You go in a shopping mall, there's a guy with a gun. Obviously, what we're hoping is that there will be a gunfight, that there will be two people shooting, in the event that something bad happens. But we can't put armed guards and policemen everywhere. So to me, armed citizens make sense. But it really looks like my fellow liberals have an aversion to the thought of the individual citizen being of service with a gun in a situation like that.
When you carried your gun into a Whole Foods in Boulder, Colorado, no one reacted. But when you went into a Mexican grocery, everyone was on guard. Why do you think that was?
I honestly think the people in Whole Foods -- their eyes saw it and their brain didn't. They may have thought I was some kind of cop, even though I really don't look like it. But in the Mexican store, they didn't know what to expect. In Mexico, no one gets to carry a gun. Which is kind of crazy, given what's going on down there. That's a good example -- you've got innocents being slaughtered down there, but they can't defend themselves. It's always the people who live in nice neighborhoods who want gun control.
In a gun store in Denver, a shopper warns you that purchasing a new gun is "like heroin; the first taste is cheap." What do you think of this analogy?
He was talking particularly about the AR-15. You can accessorize it endlessly. You can always be taking this part off and getting a new part. It's like bike guys who always have to have the new spokes, a certain kind of gear head. This is why the AR-15 is profitable - because there's this endless universe of parts.
But are guns addictive? We gun guys tell each other all the time -- we take a newbie shooting and they love it. They want to go again. I have rarely taken somebody shooting who didn't enjoy it. Gun guys are always urging each other to take somebody shooting. That's how you win them over.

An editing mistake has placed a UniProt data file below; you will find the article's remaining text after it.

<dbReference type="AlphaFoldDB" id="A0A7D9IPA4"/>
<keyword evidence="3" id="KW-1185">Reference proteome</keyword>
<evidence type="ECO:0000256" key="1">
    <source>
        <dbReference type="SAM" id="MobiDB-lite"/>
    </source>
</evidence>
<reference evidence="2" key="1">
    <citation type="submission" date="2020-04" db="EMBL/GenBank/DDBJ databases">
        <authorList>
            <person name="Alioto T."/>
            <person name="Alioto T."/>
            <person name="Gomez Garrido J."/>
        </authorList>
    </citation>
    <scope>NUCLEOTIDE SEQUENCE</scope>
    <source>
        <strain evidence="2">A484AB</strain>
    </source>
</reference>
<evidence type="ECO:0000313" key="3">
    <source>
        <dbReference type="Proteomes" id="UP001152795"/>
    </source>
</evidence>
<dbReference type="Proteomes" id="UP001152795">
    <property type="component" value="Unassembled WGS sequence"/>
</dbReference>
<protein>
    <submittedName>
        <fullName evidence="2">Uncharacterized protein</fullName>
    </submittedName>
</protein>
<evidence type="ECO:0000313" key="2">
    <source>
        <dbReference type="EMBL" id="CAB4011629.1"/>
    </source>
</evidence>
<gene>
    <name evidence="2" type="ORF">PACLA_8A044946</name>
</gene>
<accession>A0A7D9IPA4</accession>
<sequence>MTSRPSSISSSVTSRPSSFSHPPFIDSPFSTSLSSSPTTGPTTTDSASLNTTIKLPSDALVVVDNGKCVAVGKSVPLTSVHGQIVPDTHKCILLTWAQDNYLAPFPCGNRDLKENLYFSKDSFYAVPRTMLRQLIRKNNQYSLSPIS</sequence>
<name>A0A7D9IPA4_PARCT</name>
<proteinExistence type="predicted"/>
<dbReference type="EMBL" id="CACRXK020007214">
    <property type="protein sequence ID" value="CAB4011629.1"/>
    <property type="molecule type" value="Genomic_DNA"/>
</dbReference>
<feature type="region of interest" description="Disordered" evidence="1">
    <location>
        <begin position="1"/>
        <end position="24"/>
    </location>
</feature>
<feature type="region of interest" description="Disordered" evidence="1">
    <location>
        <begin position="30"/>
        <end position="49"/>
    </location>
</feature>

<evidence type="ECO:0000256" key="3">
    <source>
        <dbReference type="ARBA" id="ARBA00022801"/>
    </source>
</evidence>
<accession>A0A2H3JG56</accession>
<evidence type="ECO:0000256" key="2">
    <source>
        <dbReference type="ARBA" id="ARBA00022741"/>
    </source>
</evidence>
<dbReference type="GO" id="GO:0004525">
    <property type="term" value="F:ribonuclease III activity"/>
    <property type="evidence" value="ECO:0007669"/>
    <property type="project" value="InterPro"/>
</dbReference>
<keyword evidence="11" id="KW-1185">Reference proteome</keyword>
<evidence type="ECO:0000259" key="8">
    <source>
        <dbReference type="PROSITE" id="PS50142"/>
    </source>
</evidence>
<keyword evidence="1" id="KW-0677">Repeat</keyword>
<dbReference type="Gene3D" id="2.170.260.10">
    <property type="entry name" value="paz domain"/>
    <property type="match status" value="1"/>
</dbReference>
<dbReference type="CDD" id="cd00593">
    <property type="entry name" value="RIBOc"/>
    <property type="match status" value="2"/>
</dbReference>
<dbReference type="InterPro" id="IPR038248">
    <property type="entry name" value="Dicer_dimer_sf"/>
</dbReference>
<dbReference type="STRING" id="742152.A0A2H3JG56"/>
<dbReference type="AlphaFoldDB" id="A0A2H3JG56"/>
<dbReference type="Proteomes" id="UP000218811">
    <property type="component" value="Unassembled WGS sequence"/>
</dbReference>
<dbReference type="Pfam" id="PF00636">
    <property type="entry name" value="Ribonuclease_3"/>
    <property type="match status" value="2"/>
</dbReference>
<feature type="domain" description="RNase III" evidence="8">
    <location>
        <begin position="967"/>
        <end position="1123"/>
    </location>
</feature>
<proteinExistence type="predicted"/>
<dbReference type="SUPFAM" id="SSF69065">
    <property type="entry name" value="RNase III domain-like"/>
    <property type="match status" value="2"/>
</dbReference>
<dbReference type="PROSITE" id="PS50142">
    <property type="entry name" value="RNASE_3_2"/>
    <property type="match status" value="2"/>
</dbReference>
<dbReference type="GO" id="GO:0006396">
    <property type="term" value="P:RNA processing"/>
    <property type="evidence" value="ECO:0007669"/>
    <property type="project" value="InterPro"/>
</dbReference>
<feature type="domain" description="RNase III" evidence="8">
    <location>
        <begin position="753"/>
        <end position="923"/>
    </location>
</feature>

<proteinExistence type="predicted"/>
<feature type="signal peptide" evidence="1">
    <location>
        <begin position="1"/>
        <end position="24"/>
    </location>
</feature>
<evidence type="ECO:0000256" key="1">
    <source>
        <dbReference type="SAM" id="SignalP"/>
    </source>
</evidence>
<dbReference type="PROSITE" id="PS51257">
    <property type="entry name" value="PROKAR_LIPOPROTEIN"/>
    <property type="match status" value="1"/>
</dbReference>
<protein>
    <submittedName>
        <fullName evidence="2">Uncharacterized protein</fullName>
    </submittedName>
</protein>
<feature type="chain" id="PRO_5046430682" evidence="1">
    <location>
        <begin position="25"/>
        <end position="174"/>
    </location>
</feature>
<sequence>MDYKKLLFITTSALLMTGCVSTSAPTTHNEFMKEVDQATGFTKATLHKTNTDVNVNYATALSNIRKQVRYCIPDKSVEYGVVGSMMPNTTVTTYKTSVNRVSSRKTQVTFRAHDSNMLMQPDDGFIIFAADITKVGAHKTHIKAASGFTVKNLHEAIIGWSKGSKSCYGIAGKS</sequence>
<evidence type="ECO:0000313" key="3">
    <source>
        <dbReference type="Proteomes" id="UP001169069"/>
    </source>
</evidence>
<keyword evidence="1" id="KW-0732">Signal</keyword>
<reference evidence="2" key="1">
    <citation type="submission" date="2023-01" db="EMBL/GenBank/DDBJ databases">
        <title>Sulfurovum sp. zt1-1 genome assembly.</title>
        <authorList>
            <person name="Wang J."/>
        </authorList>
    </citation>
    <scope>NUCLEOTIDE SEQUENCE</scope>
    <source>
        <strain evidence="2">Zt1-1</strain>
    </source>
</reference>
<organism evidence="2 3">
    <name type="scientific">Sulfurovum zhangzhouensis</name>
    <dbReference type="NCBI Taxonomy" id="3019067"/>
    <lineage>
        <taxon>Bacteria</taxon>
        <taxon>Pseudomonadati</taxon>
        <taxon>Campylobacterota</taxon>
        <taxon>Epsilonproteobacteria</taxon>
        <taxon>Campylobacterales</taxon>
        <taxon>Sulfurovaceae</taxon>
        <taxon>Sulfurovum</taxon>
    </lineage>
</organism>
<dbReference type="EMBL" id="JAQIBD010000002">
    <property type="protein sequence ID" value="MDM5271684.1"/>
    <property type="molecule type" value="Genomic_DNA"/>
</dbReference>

Do you think there's any danger in that fascination?
I don't. We're talking about really dangerous things, and you have to teach people the rules. But if you follow them, you'll be safe. If I take somebody shooting, I stand behind them. I have my hand up at about their shoulder, so if they start to turn, which they often do, you can catch their arm. It's serious business.
I want to go back to the gun law history. In 1987, Florida responded to a wave of crime by loosening restrictions. Were you surprised by what happened as a result?
At the time, I thought, "Oh, this is going to be a bloodbath." And it wasn't. The late '80s were a very violent time in the U.S. The crack cocaine thing was in full flower. Then Florida did this, and most liberals thought it was crazy. But crime dropped. A lot. Crime there is now half of what it was before then.
There are people who argue that it's cause and effect. Good guys carry guns, and crime drops because the bad guys are afraid to commit crimes. I think there are all kinds of reasons why crime dropped. But clearly, it didn't go up. Clearly, what we thought was going to happen -- that every fender-bender was going to be a gunfight -- did not happen. Now that I've carried a gun, I know why. It was a huge turning point in gun control history because it was the first time the gun rights movement went on offense.